No, is the short answer to this question. The mileage on your car is shown by the odometer, which shows a lot more than just the wear on the engine.
But what does the odometer mean, and why can’t it be changed? We’ll answer all of these and more questions here.
Why Replacing an Engine Won’t Reset Mileage
As we’ve already said, your car’s odometer shows more than just how many miles the engine has been driven. There is no question that the engine is one of the most important parts, but it is not the only part.
For instance, the transmission, suspension, and steering are all important parts of your car that have nothing to do with the engine.
Also, all of these parts and more need to be serviced and maintained, and they wear out over time, so you’ll have to replace them. But if the odometer showed the wrong number, a new driver wouldn’t know to do those maintenance tasks or keep an eye on the different parts to see if they are wearing out.
This could lead to a dangerous situation if the car’s new owner doesn’t do the maintenance work needed to keep the car road-worthy.
Resetting the Odometer
Now that we know that changing the engine doesn’t reset the mileage, let’s talk about what can happen if the odometer is reset. But first, let’s agree on one thing: it’s not easy to reset the odometer.
It’s not like in “Matilda,” where the dad hooks up a drill in reverse to turn back the odometer. The truth is that you need to know how to code to get into the ECM of a modern car and change the data. Even on older cars, you have to take the dashboard all the way apart and hope you don’t mess up any of the circuits.
Since manufacturers didn’t make these parts to be taken apart, it’s not an easy job. In fact, the easiest way to do it is to swap out the whole dashboard for one from a car with fewer miles on it.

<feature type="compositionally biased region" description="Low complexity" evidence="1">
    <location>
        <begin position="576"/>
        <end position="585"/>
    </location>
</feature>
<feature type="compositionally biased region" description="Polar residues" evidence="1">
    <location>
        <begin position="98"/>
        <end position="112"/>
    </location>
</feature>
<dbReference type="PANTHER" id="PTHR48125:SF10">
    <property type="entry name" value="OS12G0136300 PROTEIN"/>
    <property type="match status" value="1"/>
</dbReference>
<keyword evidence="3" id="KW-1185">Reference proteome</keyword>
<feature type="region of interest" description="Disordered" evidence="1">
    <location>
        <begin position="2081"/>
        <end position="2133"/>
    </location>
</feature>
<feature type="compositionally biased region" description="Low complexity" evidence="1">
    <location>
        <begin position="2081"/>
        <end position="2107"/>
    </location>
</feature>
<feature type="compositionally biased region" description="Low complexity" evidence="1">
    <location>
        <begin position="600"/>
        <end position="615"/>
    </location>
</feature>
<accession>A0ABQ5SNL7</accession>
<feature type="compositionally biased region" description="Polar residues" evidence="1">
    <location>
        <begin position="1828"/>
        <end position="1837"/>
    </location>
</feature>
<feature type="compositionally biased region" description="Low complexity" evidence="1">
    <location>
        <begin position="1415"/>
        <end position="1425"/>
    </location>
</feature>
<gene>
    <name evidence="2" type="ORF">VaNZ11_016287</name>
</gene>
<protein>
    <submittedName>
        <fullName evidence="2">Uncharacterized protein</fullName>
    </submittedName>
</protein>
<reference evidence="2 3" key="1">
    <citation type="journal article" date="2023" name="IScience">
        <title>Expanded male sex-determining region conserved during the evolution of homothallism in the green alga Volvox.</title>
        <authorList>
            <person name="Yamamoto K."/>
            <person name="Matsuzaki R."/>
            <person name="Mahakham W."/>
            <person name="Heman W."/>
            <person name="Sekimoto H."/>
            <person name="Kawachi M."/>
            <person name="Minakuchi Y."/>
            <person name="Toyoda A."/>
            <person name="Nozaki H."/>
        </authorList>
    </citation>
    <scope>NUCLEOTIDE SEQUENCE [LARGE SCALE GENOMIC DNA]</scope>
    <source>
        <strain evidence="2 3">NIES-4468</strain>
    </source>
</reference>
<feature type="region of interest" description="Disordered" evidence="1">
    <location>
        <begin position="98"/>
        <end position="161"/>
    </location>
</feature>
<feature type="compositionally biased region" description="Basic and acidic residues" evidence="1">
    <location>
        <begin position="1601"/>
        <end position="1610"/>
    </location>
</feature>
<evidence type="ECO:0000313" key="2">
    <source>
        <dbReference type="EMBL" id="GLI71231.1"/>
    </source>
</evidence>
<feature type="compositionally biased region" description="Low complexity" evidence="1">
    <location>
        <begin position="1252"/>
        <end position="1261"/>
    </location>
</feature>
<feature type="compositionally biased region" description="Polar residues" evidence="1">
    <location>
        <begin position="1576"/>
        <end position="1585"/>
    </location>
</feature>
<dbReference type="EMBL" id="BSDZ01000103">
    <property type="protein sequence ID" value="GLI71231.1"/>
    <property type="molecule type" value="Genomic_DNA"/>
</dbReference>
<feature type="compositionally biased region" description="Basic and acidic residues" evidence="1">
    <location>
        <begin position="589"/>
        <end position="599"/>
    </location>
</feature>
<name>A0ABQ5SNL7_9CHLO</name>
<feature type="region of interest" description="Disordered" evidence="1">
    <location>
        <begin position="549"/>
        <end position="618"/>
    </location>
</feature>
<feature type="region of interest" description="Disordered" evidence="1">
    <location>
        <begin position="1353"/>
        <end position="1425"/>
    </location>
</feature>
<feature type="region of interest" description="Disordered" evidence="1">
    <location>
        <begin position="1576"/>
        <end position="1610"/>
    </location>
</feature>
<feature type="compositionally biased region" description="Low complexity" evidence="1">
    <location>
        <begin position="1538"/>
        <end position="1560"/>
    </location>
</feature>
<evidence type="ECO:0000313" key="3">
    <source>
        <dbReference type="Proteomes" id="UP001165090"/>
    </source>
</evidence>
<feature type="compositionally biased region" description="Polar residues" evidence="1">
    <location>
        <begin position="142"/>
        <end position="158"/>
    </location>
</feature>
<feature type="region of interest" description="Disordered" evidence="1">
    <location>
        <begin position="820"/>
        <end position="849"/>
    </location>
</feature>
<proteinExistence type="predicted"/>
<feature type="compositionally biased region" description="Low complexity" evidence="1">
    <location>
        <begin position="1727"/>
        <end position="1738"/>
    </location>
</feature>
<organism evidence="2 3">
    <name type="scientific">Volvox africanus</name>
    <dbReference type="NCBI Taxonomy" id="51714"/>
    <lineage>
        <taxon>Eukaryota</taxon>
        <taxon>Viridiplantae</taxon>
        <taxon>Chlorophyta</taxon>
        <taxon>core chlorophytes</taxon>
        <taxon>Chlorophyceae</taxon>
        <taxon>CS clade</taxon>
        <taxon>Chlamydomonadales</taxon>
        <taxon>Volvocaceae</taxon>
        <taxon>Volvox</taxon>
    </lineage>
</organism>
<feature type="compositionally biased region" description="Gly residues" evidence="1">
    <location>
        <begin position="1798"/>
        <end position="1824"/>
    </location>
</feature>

But if you change the dashboard or even replace it in order to sell the car, you could be setting yourself up for legal trouble. In fact, the least you can be fined by the federal government for tampering with your odometer is $1,500, but it can cost you even more.
But if you have a good reason to replace the dash, there are a few steps you need to take. First, you’ll need to find a dealership to see if they can match the new reading. You can only replace the dashboard and make it show the wrong mileage if they can’t.
Even then, you’ll need to tell any potential buyers the correct mileage, and you should do it in writing to protect yourself.
How To Tell the Mileage of the Current Engine
But if you replace the odometer and it doesn’t change the mileage, how do you know it has a new engine? Even though it might take a little more work, it is possible to figure out how far the engine has been driven without an odometer.
If a dealership or other authorised repair shop replaced the engine, they must report the work. When you look at a car’s service records, these repairs will show up. This is taken care of by the Department of Transportation, so you don’t have to find a specific dealership to get correct information.
All you have to do is compare the number on the odometer when the engine was replaced to the number on the odometer now. This will tell you how many miles the engine has been driven.
What if you do the work yourself, though? In that case, there’s no way to know how old the engine is right now. You might be able to tell by looking at it that it has a new engine, but that’s not always the case. Changing the engine yourself is not a good idea for this reason. Even though you’ll know when it was replaced, a buyer will have to take your word for it.
But this isn’t just a problem with engine swaps. Whenever you do maintenance work on your car, this is not recorded. A buyer has no way of knowing when you finished the work, whether it was something simple like changing the oil or something complicated like installing a new engine.
The first thing you need to do to figure out what maintenance your car needs is to look at its mileage.
Because replacing the engine resets that part of the maintenance schedule, but it doesn’t reset the whole schedule. So, no matter what you do, the reading on the car’s odometer won’t change.